For Sale – Elm Hollow’s Kelly
Our Sweetest Steer So Far
Kelly is turning out to be our sweetest steer so far. Although Kelly is quite a handsome boy, we do follow the science here and weigh and measure our bull calves to see if they would be good sires. We are pretty picky and look for any flaw that might be passed on to offspring as well. We found no flaws in Kelly, but compared to the other bull calves this year, he didn’t gain quite as fast, so we elected to band him and produce a beautiful little steer.
Kelly was born November 15, 2021 to one of our most docile cows and his dam’s easy temperament shows in Kelly’s personality. His sire is a gentle and even-tempered bull.
Kelly happened to be in the pasture where we began halter training the first group of calves, and even though he was younger and still with his mama, Kelly would come right in and wait for his halter like the big kids. He is so cooperative and was the first one to walk quietly without any tugging needed to get started.
Kelly will be a great companion to a heifer, bull or another steer. I always recommend that if you want a pet, choose a steer. They are more even tempered because there are no hormone swings to deal with. When a cow is in heat, she can get cranky, and a bull can get obstinate when he detects love the air.
We don’t register our steers because they won’t be reproducing, so there’s no need. We do register their birth with the AHCA and you can trace their lineage through the herdbook. Kelly’s sire is Big Ridge Fergus, AHCA # 57487, and his dam is PHF Chocolate Pudding AHCA # 58165.
Kelly has many calf friends in the pasture. He grazes calmly with the heifers and tends to avoid the rough house play with the boys. Kelly is so easy going that he could be that cuddle coo you can nap with in the pasture or the barn.
Opening bid is $2,000. He can be registered at buyer’s request for $100.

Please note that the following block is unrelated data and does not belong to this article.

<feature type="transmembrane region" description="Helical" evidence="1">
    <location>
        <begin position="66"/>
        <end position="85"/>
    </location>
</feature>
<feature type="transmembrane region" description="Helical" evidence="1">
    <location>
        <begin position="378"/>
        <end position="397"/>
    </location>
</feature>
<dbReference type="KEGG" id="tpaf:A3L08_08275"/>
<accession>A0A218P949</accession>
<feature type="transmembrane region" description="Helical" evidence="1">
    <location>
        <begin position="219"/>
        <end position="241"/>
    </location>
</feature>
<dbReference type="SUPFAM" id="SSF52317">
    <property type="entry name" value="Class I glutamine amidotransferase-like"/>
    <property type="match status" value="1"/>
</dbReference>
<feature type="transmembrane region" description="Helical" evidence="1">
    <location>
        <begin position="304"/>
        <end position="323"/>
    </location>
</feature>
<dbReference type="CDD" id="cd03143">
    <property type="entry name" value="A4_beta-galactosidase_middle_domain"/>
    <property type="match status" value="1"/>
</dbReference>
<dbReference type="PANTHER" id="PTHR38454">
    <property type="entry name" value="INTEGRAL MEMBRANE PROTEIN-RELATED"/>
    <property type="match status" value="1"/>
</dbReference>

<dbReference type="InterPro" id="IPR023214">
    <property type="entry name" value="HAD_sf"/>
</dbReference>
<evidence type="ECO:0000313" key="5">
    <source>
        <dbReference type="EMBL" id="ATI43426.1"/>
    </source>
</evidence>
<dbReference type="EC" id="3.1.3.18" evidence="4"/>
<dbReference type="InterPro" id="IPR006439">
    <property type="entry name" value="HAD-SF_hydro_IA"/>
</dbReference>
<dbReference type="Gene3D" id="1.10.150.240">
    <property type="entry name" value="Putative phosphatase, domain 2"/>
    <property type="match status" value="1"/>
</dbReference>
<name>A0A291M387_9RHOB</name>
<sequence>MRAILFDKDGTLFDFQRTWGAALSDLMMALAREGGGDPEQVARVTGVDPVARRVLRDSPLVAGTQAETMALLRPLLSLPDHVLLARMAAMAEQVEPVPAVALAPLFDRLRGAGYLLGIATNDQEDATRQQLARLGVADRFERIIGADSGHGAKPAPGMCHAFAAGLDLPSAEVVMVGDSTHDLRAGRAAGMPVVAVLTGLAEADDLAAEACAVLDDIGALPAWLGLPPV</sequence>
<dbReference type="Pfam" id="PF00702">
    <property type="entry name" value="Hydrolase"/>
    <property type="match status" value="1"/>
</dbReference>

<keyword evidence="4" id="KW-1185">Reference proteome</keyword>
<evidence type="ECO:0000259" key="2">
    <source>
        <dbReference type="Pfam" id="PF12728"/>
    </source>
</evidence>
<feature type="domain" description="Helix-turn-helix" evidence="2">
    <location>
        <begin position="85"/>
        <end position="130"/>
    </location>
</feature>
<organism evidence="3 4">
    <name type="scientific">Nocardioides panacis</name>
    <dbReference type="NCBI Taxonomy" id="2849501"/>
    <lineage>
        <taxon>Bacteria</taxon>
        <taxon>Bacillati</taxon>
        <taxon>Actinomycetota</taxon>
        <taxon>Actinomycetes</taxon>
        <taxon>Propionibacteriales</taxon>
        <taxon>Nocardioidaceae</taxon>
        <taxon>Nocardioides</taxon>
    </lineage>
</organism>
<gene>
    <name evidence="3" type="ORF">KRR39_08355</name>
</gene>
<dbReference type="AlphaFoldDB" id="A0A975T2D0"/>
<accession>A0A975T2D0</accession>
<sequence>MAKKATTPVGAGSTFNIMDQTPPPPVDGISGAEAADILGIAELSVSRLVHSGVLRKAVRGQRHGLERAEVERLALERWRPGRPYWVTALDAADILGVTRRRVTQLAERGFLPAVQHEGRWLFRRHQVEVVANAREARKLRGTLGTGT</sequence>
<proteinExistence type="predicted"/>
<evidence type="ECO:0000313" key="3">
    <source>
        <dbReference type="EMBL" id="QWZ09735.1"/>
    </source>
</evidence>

Update: Kelly sold for $2,800.
This is how the sale process works:
I’ve had several people tell me that they missed out on a calf (or cow) they really had their heart set on when I just posted them for sale and sold them to the first responder because they sell so quickly. If you have participated in some of our calf sales recently, you know how long they can drag on, so I’ve been working on streamlining the actual sale time while still giving bidders plenty of notice when there is going to be a sale. The announcements will remain in the same format as they have been and will be sent out to everyone on the newsletter list at least 3 days before the actual sale and will include the exact date and time the sale will take place.
I plan to begin sales at 5:00 PM Eastern time with updates every 15 minutes, and we will conclude the sale by 8:00 PM. As before, if there is still active bidding going on at 8:00 PM, those bidders will be put into a group email and continue until a winner is declared. (An active bidder is a bidder who has made an offer above the highest offer within 15 minutes since the high bid was announced to all who have been bidding.) If there is more than one active bidder at the end of the sale time, those bidders will be put into a joint email chain so they can communicate directly with me and with each other.
This method will allow everyone a three-day heads up that a calf is for sale and time spent watching the sale is cut down to just one evening.
As before, sale begins with the listed price of ($xxxx), which represents the lowest price I’m willing to accept for the calf or cow being sold.
Please be aware that the minimum price stated is probably not the price the calf or cow will actually sell for. Visit our Highlands for Sale page to see beginning prices and the sale prices from last year.
If you are interested in making an offer on the listed calf/cow, let me know by email to [email protected] any time after the post is made and before the sale actually is scheduled to begin.